Bullying Prevention: It Starts at Home


The month of October observes National Bullying Prevention Awareness. And while I’m not expert on bullying, I’m hopeful that we can help the next generation to be more empathetic, to stand up for those being bullied, and work with our kids to prevent bullying altogether. 

Bullying Prevention

Let’s start with the word prevention. The goal is not only to prevent our youth from being a victim of bullying, but also to stop them from being the bully. To prevent bullying is to be proactive; to teach and talk to children about this issue before a situation may arise. 

It doesn’t matter if you are wealthy, book smart, an athlete, or any other type of “clique,” everyone can be bullied. In my high school years attending a small, rural school, many of my classmates still comment (20 years later) how we did not have any cliques. Yes, we had the different stereotypical groups, but we all meshed well. I am proud to be a part of that graduating class. So, I have a different view from the outside having not been bullied or witnessed bullying as a child. Despite this, I know we need to start modeling for our youth how to treat others the way we want to be treated from a very young age.

Build the Foundation at Home

With the evolution of technology, non-verbal ways of bullying can happen online or through the use of apps. This online bullying, or cyberbullying, can include emotional, racist, sexual, verbal, and physical bullying. And it doesn’t just affect the bully and the target of the bullying. There is a term for those who stand by and watch, videotape it, and make it viral: bullying bystander.  

Our children are watching us and notice when we intervene. They listen to the way we talk about others who are different than us, people who have opposite viewpoints, or who may upset us or hurt our feelings. If we are always angry and do not deal with conflict, this will have a negative impact on our children and how they may view and act toward others. Above all, it is important to teach that while we don’t have to be friends with everyone, we still need to treat everyone with kindness and respect.

Lead by Example

Seek out others who appear physically different or act differently than your child. Explain to them that everyone is unique and that makes each of us who we are. According to DoSomething.org, 42% percent of students who reported being bullied at school said that the bullying was related to at least one of the following: physical appearance (30%), race (10%), gender (8%), disability (7%), ethnicity (7%), religion (5%), and sexual orientation (4%). 

We need to teach our children that different isn’t negative. Difference should be embraced, celebrated, and encouraged. Use your words, your actions, and your attitude to show them how to treat and talk about others. They need to see the good in our differences.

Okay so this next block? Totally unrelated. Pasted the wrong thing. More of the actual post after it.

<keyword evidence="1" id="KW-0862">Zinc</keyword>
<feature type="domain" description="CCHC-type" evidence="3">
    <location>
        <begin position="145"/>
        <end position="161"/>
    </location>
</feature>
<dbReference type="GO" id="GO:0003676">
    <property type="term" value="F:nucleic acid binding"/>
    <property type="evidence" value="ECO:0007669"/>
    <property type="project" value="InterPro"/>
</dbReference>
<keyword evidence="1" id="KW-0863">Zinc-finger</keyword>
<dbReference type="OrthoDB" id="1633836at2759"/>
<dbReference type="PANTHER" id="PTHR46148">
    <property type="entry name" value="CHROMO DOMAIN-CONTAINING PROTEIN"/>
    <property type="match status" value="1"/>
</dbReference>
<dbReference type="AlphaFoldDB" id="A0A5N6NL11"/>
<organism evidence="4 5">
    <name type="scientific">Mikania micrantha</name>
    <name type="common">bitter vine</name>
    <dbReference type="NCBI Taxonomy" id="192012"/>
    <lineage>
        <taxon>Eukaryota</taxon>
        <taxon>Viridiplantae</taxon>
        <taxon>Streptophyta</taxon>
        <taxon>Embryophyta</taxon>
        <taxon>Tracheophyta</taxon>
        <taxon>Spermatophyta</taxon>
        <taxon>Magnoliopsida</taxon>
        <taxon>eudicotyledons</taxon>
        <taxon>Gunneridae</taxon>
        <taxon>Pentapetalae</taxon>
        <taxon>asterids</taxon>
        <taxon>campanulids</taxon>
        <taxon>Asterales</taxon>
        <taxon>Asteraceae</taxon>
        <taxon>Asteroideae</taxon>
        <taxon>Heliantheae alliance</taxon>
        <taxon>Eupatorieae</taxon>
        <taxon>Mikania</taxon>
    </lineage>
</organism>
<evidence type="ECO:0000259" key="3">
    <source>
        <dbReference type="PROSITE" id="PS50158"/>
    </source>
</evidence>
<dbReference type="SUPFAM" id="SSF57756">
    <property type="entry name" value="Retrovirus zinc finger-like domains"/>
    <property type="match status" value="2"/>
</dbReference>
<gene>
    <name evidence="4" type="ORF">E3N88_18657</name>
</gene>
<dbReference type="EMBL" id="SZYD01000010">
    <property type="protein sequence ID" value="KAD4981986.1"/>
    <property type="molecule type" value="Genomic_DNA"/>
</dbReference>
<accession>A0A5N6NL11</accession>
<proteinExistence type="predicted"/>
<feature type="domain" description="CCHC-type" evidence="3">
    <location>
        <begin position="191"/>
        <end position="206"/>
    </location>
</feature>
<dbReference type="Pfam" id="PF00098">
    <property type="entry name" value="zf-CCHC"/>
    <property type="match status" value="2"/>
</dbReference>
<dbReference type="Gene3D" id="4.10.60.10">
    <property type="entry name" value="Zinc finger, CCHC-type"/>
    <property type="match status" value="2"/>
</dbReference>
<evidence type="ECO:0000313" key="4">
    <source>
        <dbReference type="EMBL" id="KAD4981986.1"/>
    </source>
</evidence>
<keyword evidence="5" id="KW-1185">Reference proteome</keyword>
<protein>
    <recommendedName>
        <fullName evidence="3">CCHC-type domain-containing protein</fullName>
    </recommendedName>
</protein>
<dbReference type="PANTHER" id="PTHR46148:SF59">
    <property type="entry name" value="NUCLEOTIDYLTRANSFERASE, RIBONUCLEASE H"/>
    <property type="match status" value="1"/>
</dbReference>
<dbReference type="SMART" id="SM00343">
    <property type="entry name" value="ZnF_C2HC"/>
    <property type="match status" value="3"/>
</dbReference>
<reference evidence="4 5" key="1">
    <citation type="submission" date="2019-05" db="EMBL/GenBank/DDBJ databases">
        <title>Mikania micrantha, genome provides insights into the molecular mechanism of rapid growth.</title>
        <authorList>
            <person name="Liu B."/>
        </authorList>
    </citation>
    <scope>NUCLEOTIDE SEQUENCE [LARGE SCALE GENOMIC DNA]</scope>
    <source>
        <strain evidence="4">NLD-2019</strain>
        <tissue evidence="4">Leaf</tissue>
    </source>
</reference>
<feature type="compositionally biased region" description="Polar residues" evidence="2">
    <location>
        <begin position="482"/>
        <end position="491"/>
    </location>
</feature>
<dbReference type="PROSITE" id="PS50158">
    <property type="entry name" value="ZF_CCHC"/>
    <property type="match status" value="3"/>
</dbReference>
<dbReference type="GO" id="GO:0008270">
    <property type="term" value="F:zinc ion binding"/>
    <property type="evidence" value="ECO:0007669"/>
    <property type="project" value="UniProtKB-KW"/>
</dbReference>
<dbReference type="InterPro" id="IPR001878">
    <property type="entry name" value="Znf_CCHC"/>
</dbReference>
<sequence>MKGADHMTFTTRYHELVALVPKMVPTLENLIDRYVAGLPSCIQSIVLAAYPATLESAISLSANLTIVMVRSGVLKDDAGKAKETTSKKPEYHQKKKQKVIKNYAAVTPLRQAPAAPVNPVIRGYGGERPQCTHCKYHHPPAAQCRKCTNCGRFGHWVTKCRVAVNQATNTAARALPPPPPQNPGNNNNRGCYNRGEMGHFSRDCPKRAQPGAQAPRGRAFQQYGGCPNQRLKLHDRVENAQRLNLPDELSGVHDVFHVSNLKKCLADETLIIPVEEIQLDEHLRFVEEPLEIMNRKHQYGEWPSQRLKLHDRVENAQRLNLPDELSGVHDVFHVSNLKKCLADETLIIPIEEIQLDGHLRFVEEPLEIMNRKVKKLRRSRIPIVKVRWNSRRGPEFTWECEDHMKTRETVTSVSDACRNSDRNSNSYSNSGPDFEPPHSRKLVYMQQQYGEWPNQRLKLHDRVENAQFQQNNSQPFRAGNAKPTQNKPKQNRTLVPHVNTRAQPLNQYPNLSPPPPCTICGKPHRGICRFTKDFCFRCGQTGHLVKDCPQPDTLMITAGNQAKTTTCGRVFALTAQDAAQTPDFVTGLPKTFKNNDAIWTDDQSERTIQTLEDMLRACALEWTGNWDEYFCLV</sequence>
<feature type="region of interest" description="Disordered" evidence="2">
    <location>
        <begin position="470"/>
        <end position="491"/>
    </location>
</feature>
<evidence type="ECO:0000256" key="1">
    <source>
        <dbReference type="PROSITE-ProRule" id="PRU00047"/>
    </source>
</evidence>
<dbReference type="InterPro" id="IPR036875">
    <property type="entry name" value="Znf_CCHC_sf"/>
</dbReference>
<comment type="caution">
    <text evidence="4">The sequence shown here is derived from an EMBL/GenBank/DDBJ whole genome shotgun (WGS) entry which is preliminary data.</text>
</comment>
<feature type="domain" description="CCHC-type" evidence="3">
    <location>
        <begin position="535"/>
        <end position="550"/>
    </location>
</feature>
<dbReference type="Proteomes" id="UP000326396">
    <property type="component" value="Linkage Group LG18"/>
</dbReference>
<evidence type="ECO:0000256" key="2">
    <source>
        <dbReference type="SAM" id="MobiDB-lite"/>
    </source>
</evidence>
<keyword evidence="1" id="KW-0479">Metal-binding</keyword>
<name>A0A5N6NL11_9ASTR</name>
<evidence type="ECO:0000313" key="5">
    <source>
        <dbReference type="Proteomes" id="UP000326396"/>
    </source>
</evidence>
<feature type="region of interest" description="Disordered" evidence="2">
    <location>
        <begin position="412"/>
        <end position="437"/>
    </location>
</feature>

Teach Kids Why Bullying Happens

Most of those who bully are trying to fill a void in their life. They are needing attention, not wanting attention. This could be due to a lack of parental attention or they could be bullied by a sibling at home. In addition, some family dynamics include strong characteristics of dominating or aggressive social skills, which may contribute to their behavior. Although it can be hard to oversee the actions of those who are hurting our children, it may be crucial to changing the situation. 

Counteracting Bullying

Encourage children at a young age to bring up others with positivity. We tend to gravitate toward people who are positive and uplifting. And it can encourage others to mirror that behavior. Empowering our children to be confident and to speak out for others can also make an impact. More than half of bullying situations (57%) stop when a peer intervenes on behalf of the student being bullied. 

Unfortunately, even with preventative steps, we are only able to facilitate change in our own children, not others. Take the time to talk to your child about the different types of bullying, how to prevent it, and how to counteract it. Because even if they themselves are not being bullied, they can stand up for others.


For more information on anti-bullying activities, check out the campaign Stomp Out Bullying. 

Click here for a list of movies on Netflix to bring awareness to bullying at all ages.

For a resource on educating kids about different races and cultures, see this post.

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Trudy lives with her husband, Derek, and their three children; Oakley (2006), Jayla (2008) and Tenlee (2012), along with their golden retriever, Jax. She was born and raised in North Dakota, where small-town fun involved kick the can and playing sports. Whether watching her kids and nephews playing sports or watching on it on TV, she accredits her love of sports to her childhood. Her professional career has been providing occupational therapy services to children in the school setting, psychiatric inpatient setting and in an outpatient clinic setting. She loved building relationships with the children and families, celebrating goals and milestones. Recently Trudy had a career change where she is now the Child & Youth Program Coordinator for the North Dakota National Guard soldiers. Being a military family, this career change was close to home. If you are looking for Trudy, you will find her at a sporting event, social get together, playing league volleyball, or at the lake with her family. You will not find her ice skating, rollerblading, spending hours in the kitchen or swimming in the ocean!


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